The Rise of Cross-Docking

Whether it’s car parts on their way to the dealer, perishable food items being delivered to a restaurant, or supplies enroute to a pharmacy, getting products to consumers on time and in great condition is the single most important task of suppliers and the customers they serve.

While pursuit of the “perfect order” will always be a daily challenge, today’s global marketplace means that companies are under increasing pressure to quickly fulfill product orders across complex networks – and to do so without making costly errors that might drive business  away. This has led to a rise in the use of cross docking, and the need for an automated solution that ensures the supply chain is not sacrificing accuracy for speed.

Cross docking is commonly defined as the process of unloading products or materials directly from one transport vehicle (truck, train, etc.) to another without the intermediary step of being placed in a warehouse or storage facility between transit stops. First seen in practice in the 1930’s, cross docking has become increasingly common across industry supply chains as a way to cut costs and increase speed of delivery.

To successfully implement and manage cross docking, it is important to recognize some of the key challenges and associated solutions that go hand in hand with it.

Faster Delivery Expectations Eliminate the “Luxury” of warehousing and increase Emphasis on the “Perfect Order”

Suppliers now are expected to deliver the perfect order in less time than ever before; in fact, in many instances, they are even expected to do so in 24 hours or less. Suppliers no longer have the luxury of housing all their products in a central or regional warehouse and shipping from there. The efficiency of today’s supply chain depends on the ability (and agility) of companies to move items directly from one truck to another at a centralized location – without losing momentum or breaking stride.

As an example, think of your local hardware store. To support in-store order fulfillment of everything from light fixtures to 2x4s on a 24-hour basis, the store must be able to not only locate items at other store locations or suppliers, it must be able to ensure that items get on the right loading dock and to the store in plenty of time to ensure complete order readiness when customers arrive. Even a single item misplaced along the way can be the difference between a repeat customer and one who takes his or her business elsewhere – in turn impacting the retailer-to-supplier relationship and associated profitability.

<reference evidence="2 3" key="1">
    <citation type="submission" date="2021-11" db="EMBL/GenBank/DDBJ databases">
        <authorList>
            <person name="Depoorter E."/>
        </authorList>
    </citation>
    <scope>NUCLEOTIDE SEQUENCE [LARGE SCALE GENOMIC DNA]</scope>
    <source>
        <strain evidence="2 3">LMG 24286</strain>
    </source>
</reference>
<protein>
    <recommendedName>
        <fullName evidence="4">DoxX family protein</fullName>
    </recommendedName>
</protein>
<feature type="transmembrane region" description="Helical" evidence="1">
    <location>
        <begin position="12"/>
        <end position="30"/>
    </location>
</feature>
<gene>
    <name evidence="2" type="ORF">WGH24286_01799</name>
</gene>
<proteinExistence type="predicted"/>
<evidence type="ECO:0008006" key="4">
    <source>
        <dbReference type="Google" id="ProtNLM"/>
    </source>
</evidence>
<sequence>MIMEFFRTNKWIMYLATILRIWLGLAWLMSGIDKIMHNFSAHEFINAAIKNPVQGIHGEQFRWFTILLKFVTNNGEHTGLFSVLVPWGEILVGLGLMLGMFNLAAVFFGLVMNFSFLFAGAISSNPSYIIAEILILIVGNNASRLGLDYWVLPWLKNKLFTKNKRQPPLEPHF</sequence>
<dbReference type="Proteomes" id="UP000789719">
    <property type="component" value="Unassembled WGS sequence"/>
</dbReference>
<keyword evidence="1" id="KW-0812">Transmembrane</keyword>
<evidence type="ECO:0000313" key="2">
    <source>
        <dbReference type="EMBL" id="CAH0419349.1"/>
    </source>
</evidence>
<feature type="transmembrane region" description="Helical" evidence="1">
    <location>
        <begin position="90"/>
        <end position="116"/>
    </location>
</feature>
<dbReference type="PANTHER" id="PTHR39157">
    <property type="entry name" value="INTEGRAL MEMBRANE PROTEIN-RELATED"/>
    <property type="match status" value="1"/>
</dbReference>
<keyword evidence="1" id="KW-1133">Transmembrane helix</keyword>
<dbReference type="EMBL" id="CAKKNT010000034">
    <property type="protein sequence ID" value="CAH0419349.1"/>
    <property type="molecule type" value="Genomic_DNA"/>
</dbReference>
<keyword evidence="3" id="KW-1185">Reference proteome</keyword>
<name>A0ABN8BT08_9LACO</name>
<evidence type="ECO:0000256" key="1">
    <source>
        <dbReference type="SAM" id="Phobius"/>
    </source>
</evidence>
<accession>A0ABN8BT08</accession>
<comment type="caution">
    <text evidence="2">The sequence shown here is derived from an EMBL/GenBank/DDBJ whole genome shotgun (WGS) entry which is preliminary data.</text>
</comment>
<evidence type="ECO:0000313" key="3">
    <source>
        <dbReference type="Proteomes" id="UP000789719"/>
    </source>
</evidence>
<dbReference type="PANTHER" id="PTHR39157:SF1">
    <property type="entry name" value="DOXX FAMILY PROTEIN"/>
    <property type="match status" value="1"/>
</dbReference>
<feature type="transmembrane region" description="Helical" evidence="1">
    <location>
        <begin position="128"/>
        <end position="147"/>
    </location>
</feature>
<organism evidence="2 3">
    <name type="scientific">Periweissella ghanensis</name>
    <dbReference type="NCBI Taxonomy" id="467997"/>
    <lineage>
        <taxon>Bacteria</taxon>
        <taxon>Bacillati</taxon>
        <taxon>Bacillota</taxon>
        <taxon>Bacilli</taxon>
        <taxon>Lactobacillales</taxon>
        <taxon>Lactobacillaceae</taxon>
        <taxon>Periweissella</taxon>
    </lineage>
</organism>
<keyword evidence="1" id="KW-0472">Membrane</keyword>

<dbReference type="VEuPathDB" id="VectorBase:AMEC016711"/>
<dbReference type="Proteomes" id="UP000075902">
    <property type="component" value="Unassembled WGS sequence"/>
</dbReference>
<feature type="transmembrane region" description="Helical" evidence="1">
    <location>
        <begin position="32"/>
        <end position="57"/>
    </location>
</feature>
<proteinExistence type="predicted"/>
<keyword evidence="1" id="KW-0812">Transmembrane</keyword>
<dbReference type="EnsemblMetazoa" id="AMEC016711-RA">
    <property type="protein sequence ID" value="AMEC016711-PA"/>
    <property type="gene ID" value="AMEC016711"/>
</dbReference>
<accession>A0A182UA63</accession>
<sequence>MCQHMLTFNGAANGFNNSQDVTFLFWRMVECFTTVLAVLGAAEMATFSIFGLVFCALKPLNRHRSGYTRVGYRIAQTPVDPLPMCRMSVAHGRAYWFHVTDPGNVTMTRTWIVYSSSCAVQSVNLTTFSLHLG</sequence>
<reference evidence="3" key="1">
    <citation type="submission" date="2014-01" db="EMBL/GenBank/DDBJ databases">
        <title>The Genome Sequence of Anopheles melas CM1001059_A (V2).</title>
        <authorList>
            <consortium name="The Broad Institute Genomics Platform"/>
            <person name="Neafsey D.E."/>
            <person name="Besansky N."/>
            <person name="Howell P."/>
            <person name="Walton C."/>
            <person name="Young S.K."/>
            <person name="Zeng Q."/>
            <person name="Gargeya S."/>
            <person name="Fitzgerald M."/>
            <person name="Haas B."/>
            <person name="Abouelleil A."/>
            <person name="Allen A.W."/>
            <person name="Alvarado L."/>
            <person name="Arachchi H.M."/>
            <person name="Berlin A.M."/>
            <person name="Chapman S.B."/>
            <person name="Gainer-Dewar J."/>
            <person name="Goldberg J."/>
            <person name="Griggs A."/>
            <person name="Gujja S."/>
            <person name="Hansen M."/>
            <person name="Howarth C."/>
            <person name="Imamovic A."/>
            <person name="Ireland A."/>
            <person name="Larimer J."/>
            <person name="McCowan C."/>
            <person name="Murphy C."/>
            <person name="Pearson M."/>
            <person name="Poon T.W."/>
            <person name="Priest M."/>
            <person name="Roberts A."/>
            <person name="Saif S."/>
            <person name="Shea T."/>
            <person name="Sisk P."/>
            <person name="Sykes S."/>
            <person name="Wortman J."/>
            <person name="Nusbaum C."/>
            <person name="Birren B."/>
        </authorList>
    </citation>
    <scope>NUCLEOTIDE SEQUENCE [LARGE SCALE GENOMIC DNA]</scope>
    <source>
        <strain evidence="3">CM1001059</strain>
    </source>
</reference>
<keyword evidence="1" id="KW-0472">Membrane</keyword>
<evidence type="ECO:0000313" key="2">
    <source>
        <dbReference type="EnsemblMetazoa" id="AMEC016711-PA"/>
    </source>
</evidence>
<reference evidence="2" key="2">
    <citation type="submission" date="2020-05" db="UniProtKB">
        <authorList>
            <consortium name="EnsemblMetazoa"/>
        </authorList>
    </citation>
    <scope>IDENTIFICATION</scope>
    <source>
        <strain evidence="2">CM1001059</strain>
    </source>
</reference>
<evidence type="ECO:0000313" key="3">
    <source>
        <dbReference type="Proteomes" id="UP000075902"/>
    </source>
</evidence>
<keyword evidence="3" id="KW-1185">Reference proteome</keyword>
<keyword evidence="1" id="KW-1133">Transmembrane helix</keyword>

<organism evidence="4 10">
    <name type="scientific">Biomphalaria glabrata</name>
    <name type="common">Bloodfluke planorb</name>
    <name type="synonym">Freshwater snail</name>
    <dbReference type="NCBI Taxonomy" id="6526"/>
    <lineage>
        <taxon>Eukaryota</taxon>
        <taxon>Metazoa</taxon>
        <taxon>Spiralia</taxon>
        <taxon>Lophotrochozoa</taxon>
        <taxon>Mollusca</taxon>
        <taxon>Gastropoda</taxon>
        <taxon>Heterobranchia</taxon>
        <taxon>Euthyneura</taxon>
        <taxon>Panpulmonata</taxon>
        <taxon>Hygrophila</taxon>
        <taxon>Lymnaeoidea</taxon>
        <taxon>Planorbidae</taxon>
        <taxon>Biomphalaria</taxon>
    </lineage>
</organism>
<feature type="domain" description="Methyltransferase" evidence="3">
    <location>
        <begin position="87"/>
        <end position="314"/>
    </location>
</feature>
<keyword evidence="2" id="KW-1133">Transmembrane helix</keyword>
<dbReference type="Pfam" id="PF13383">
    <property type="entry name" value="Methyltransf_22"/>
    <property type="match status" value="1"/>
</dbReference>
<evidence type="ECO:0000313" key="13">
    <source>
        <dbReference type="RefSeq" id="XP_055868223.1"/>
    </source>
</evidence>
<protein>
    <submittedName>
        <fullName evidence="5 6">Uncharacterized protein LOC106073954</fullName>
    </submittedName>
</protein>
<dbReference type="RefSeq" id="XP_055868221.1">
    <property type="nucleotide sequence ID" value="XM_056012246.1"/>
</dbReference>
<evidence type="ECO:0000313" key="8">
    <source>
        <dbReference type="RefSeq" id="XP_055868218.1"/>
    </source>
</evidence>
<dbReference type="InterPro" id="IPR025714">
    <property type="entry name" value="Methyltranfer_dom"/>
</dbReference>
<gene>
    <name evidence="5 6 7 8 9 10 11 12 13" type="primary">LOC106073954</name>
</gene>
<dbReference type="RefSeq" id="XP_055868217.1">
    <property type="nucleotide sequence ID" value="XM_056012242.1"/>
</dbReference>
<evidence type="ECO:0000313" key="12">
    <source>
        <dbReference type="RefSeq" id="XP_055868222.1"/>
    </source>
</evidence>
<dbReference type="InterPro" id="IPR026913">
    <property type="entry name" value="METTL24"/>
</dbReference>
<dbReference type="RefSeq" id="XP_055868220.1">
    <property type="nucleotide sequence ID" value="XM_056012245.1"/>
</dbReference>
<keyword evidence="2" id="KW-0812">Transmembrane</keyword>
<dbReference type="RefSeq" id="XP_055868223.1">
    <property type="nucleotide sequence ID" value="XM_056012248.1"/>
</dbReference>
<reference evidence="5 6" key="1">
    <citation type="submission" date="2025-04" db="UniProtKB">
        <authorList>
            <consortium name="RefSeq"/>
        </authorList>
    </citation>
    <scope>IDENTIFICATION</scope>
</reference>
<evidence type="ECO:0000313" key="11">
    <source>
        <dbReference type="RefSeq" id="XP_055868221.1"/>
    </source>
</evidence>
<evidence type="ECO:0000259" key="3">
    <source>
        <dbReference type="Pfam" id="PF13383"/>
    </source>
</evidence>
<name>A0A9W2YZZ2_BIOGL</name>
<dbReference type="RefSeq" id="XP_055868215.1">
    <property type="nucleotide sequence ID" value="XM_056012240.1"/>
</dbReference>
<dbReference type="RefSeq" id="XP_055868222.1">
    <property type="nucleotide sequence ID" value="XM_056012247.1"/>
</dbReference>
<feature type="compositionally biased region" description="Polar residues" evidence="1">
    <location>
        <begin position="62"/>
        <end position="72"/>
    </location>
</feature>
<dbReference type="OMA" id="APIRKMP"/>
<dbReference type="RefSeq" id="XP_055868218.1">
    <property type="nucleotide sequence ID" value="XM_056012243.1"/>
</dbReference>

The Increasing Complexity of Logistics Networks Means 3PLs are Playing a Greater Role Than Ever Before

We call this the “Amazon Effect.” With Amazon.com’s hundreds of warehouses and seemingly unlimited SKU availability, small and mid-sized businesses (and even many larger organizations) are forced to expand their product offerings and networks in order to remain competitive. As these companies, particularly retailers, strive to compete, connected logistics networks become more complex and harder to manage. Ensuring that a wider range of product offerings arrive at their destinations where and when they are supposed to demands an increasing reliance on third-party logistics providers (3PLs).

The addition of 3PLs to the delivery process potentially means companies may no longer be able to rely exclusively on their own internal fleets. As a result, many find themselves struggling to maintain the end-to-end fleet control and visibility control that enabled them to ensure their standards of service were carried out and that customers were completely satisfied 100 percent of the time. Put more frankly, with so many cooks being added to the kitchen for each delivery, maintaining chain of custody across the supply chain canbecome a nightmarish experience for even the most efficient organization.

Paper-based Inventory and Order Tracking Leaves too much Room for Error

There are four standard steps that define the journey of an individual item or order through the supply chain. In the case of internal fleets, the associated paperwork changes hands at set points in the process. However, with the rise of 3PLs, the number of “owners” increases – leaving greater room for errors and muddying companies’ ability to identify, backtrack and rectify those errors.

The initial customer order: Comprised of countless SKUs and potentially hundreds or thousands of individual items by size, weight or number, the initial order must be made, logged and scheduled for delivery.

The initial order fulfillment: Once scheduled, each order and its corresponding invoice must be loaded onto the appropriate truck or train at precisely the right time to make it to the next stop on schedule.